1337 - 1453 CE: The kings of France and England get petty with each other and go to war, and then their sons, grandsons, and great grandsons continue the tradition. To be fair lifespans were shorter back then and the war certainly didn’t help.

In the meantime, peasants continued to suffer and got senselessly murdered during battles. Even better (read worse), the Black death ravaged both countries, which put a temporary stop to the war. Joan of Arc does her thing and messes up the British. In the end, neither country gained any lands or power.

1455 - 1487 CE: The War of the Roses. This is some real Game of Thrones type stuff. The two most powerful houses of England, the house of Lancaster and house of York, duke it out for supreme power over the nation. In the end, the house of Tudor and Henry VII claimed the throne, bamboozling both of the warring houses out of their power. My man was a real life Littlefinger.

Late 1400’s, early 1500’s: Divorced, beheaded, died. Divorced, beheaded, survived. King Henry VIII’s desire for a son sparks a bloody centuries long conflict between Catholic and Anglican Christians.

1556-1558: Reign of Queen Mary I, of Bloody Mary fame, burned 280 Anglicans at the stake during her reign, for which she earned her nickname. What’s funny (or not so funny depending on your perspective) is that this had been done and continued to be done for many years after her reign. So, what made her different? Oh yeah, she was a woman so she MUST HAVE been irrational, merciless, and cruel for having the audacity to do what every man before her had done.

1558 - 1603 CE: Queen Elizabeth I ushers in a new era of religious tolerance. Some of England’s greatest writers, thinkers, and artists came about during this time. Think William Shakespeare, Francis Bacon, John Webster, Sir Walter Raleigh, and many more. Elizabeth jails then executes Mary Queen of Scots. The Scots weren’t too happy about that. They got happier when upon Elizabeth’s death, King James VI of Scotland was named James I, King of England.

1588 CE: British forces led by Sir Francis Drake defeat the previously unbeaten Spanish Armada, setting the stage for British naval dominance in the coming centuries. This ultimately leads to Britain invading and colonizing much of the world.

1649-1659 CE: The English citizenry rebel against the throne, behead Charles I, and then dismantle the monarchy, establishing the Rump Parliament. The rebel leader, Oliver Cromwell, heads up coup d’état of his own government in 1653, naming himself ‘lord protector.’ When he dies, his son Richard is named the successor. The English, realizing they have a king in all but name, collectively go ‘bruh’ and reinstate the monarchy but this time with more limited powers. If you take a trip to Ireland don’t – and I mean don’t – mention Oliver Cromwell’s name. He is not the most fondly remembered for his ruthless genocide of their people. yikes.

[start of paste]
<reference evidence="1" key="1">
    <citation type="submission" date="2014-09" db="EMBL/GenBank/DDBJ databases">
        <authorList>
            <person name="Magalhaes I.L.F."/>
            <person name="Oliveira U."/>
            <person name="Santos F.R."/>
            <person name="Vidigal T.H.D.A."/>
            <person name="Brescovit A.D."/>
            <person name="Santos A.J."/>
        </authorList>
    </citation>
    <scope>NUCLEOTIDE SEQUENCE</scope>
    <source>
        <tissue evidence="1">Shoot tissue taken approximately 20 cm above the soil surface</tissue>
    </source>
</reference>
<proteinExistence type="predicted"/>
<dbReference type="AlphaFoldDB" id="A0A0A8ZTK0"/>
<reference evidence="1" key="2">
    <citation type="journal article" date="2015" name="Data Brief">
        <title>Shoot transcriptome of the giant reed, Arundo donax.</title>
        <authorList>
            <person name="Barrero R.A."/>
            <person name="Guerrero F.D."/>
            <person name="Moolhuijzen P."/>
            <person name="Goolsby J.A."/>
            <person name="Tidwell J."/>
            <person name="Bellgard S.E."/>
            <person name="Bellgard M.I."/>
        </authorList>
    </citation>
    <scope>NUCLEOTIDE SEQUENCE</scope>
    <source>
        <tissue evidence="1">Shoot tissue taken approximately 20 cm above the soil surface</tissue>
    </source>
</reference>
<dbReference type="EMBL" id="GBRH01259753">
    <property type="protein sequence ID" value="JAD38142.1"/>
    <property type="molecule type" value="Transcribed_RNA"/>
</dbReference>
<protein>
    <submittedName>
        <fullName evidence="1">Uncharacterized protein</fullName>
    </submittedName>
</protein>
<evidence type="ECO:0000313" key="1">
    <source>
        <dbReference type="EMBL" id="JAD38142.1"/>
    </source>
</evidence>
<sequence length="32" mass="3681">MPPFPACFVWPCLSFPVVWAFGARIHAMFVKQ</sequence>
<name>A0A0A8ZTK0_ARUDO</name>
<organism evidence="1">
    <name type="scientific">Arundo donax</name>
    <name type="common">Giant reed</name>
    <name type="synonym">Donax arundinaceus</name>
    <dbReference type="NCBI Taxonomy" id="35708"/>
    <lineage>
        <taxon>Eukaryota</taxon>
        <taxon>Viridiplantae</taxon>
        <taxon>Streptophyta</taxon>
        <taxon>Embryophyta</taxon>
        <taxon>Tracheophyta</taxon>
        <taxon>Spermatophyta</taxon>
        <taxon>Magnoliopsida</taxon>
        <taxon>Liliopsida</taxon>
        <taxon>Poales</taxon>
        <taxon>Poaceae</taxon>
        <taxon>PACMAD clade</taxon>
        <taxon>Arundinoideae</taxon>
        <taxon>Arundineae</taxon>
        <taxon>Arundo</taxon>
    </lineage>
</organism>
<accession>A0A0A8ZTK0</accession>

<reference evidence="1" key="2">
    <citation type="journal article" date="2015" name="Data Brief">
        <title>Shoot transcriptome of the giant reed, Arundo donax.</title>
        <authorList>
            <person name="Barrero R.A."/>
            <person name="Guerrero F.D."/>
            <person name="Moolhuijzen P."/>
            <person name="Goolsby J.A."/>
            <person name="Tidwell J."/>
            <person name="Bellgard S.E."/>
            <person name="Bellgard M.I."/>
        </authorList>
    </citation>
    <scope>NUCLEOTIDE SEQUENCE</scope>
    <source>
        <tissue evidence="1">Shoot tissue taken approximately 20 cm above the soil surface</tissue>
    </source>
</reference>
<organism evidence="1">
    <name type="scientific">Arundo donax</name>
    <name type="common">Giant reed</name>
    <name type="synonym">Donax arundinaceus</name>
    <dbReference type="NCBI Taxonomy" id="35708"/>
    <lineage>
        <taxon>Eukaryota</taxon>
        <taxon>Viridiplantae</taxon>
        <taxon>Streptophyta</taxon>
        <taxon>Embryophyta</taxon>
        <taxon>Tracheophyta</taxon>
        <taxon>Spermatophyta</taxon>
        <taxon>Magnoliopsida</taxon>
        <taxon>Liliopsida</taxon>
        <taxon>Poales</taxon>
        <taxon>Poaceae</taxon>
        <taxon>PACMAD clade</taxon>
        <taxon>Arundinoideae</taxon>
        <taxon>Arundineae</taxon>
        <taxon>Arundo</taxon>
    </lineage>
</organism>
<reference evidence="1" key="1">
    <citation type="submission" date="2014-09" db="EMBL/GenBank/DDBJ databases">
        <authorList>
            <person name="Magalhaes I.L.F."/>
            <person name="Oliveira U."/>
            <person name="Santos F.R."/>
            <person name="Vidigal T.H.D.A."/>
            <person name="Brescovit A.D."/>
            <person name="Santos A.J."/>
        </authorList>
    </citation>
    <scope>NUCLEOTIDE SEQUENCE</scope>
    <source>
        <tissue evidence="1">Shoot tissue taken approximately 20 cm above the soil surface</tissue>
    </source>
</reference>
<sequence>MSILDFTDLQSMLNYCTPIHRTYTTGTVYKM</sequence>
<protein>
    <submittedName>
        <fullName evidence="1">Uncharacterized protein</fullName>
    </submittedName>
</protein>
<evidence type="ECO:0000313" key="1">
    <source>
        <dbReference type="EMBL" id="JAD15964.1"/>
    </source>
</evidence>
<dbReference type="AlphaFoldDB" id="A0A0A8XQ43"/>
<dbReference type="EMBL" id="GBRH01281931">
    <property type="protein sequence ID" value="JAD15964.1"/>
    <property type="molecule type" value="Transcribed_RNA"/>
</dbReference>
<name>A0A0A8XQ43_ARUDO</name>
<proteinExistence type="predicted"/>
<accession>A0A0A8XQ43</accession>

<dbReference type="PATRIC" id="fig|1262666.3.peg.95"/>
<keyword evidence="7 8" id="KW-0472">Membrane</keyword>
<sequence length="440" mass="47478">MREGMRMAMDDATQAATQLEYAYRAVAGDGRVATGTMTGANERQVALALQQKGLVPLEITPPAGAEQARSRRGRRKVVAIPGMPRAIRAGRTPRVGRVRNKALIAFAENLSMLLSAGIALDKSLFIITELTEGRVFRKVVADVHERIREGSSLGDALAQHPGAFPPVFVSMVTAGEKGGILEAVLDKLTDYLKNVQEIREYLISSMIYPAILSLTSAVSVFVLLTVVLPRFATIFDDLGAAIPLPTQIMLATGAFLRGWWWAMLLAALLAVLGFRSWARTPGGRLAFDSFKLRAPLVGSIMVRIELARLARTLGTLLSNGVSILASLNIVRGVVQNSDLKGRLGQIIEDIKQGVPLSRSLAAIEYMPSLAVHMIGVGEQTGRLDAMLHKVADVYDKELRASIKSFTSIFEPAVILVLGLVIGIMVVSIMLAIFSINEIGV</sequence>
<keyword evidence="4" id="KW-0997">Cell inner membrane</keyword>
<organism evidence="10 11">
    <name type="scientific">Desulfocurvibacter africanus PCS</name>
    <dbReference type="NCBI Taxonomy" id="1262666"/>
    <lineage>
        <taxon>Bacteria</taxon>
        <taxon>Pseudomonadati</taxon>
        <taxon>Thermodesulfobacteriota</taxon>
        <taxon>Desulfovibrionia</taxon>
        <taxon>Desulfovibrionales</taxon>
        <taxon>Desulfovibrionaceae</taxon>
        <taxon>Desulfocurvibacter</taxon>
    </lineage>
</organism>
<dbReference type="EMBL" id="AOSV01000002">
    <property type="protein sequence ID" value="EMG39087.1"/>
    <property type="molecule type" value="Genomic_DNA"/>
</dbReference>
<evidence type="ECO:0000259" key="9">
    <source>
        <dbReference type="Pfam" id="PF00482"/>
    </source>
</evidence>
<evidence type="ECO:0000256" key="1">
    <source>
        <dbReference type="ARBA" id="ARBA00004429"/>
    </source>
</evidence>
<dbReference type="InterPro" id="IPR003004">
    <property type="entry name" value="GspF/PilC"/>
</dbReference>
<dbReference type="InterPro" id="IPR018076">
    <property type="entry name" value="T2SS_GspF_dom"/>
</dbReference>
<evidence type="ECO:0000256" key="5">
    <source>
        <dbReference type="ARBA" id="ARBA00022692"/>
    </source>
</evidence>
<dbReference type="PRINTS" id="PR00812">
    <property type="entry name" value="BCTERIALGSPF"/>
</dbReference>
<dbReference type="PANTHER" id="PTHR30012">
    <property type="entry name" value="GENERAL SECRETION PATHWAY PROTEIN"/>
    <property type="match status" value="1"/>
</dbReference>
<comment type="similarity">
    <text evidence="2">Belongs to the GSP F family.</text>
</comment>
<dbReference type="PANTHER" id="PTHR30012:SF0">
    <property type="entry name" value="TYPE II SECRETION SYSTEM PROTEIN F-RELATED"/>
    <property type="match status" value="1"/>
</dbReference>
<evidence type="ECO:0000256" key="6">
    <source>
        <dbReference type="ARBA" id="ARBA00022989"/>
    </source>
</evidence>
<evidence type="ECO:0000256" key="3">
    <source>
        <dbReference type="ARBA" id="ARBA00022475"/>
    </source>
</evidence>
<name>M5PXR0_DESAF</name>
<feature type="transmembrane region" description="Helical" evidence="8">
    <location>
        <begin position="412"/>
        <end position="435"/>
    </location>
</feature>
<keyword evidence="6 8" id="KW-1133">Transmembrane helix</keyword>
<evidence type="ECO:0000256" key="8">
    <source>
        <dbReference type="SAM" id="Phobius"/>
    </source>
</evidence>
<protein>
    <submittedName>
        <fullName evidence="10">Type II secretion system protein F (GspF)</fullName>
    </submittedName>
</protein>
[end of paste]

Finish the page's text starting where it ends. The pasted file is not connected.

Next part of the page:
1666 CE: Great fire of London. Most of the city burns to the ground, oops. The fire started in a bakery on Pudding Lane, so at least it started on a street with a fun name.

1688 - 1729 CE: London, recovering from the great fire 20 years prior and burgeoning into a major urban center, buckles at the seams and struggles to cope with its massive population growth. As a result, the docklands of east London become overrun with vast swaths of low quality, overcrowded housing. The harsh industrial conditions and the squalor caused by poor living conditions pushed many Londoners to the bottle, starting the ‘Gin Craze.’ It was during this time that Jack the Ripper did his ripping and women, men, and children could be seen in a drunken stupor at all times of day. Londoners affinity for drinking continues to this day, even though living conditions have certainly improved.

1707 CE: During Queen Anne II’s reign the United Kingdom is founded by the merging of the Kingdoms of England and Scotland. This formalized their union, which had been in 100 years of courtship after King James VI of Scotland/James I of England (wow this is confusing. yes, they are the same person) became the first monarch to rule both kingdoms simultaneously.

1714 - 1830 CE: The Georgian Era of the United Kingdom sees Parliament and the Prime Minister (PM) controlling much of English politics. British colonies in North America become irate at their lack of representation in this government and revolt against the rising taxes the British levied to fund their imperial conquests. The British come in to stomp down the rebellion, but the French and Spanish make it a proxy war by supporting the rebel cause, ultimately leading to the United States’ independence.

Some commentary – it’s wild to think that our nation is the result of a proxy war, and then a century and a half later we colonized and involved ourselves in proxy wars to do essentially the same thing we revolted against at our founding. Often times, a global perspective offers a completely different account from what the history of our nation suggests.

1837 - 1901 CE: Queen Victoria’s reign is the height of British power and global importance. During this time, the British empire expanded greatly. Rival European powers colonize the rest of the world and precipitate the conditions for World War I.